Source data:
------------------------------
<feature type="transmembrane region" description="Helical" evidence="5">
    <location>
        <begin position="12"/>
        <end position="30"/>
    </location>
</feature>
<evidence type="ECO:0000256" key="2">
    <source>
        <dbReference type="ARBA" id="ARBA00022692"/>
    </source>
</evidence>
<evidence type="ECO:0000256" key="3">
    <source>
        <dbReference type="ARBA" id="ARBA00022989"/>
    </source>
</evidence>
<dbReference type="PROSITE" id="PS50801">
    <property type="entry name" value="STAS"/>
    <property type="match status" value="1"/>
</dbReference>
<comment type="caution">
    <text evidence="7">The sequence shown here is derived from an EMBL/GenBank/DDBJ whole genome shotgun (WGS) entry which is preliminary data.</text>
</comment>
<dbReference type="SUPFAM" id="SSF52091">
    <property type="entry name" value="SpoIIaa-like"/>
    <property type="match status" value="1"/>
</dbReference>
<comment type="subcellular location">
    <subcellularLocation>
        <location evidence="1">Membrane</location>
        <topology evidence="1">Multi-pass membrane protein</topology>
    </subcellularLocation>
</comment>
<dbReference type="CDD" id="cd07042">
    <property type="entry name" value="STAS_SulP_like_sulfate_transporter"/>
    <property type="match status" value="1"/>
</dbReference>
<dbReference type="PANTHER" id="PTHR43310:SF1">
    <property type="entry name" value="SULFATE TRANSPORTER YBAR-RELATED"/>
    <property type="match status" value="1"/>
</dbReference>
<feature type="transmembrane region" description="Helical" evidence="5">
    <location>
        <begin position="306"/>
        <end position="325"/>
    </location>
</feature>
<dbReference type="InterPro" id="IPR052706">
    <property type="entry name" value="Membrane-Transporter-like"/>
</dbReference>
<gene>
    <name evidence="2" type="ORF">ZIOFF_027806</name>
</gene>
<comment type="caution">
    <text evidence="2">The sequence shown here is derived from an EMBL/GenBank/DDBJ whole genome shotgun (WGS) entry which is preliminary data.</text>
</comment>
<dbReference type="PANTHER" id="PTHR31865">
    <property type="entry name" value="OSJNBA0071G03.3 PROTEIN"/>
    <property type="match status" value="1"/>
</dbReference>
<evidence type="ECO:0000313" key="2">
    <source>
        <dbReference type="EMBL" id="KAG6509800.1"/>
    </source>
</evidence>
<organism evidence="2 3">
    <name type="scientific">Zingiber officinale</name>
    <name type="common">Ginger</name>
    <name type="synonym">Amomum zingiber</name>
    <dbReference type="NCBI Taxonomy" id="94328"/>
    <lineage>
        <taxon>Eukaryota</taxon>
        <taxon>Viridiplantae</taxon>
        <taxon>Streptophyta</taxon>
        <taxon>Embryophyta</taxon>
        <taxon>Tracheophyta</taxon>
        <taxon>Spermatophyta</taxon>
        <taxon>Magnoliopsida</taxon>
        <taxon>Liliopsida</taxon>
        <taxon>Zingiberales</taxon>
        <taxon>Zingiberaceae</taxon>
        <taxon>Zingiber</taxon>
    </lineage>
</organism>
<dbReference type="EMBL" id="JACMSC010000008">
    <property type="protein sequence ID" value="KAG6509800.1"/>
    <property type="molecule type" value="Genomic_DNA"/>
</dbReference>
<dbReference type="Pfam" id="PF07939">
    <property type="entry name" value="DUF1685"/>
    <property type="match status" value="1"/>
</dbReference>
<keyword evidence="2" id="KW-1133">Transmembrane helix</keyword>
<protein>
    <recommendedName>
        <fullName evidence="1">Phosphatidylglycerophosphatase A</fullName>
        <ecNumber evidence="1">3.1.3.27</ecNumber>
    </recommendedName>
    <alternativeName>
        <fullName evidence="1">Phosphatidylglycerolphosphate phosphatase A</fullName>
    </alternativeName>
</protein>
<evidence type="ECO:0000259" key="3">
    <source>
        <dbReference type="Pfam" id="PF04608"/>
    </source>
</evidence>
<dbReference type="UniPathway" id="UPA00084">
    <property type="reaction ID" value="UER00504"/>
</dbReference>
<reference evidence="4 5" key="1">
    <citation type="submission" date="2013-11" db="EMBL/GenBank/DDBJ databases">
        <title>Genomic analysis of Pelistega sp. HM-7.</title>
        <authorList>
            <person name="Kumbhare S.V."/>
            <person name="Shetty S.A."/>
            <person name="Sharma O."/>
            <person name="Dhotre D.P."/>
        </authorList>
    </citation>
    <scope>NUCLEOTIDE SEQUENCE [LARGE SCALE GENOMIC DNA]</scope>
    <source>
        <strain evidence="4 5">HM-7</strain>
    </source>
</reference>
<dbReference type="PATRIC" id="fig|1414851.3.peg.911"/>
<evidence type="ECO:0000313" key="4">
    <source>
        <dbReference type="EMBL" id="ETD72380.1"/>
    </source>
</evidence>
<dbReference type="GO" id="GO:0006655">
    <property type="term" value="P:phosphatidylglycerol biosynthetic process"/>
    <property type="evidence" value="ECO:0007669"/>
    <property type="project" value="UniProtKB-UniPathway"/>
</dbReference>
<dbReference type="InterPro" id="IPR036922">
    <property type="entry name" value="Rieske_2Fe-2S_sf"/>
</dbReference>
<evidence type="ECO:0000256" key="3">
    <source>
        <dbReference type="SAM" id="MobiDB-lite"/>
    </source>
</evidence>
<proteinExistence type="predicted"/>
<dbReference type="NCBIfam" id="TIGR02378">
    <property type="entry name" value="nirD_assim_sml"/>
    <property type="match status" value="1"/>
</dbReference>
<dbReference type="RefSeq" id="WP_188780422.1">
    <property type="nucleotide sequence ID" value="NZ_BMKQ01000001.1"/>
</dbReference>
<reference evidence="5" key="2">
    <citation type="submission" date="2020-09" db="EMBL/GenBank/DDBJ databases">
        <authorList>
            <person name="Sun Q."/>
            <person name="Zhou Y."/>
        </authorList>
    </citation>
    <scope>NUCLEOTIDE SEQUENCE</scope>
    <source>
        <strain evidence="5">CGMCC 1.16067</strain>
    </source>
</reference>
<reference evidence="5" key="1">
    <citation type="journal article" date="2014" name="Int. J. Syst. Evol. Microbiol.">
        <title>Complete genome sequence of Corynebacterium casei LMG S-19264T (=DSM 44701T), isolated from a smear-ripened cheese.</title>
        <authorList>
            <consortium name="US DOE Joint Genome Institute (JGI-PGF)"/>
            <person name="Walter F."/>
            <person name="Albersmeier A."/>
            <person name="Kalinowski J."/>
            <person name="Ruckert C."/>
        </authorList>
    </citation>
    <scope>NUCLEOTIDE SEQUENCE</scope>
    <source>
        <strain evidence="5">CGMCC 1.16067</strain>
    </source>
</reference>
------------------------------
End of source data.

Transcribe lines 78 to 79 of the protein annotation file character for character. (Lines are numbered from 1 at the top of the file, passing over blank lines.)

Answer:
        <taxon>Magnoliopsida</taxon>
        <taxon>Liliopsida</taxon>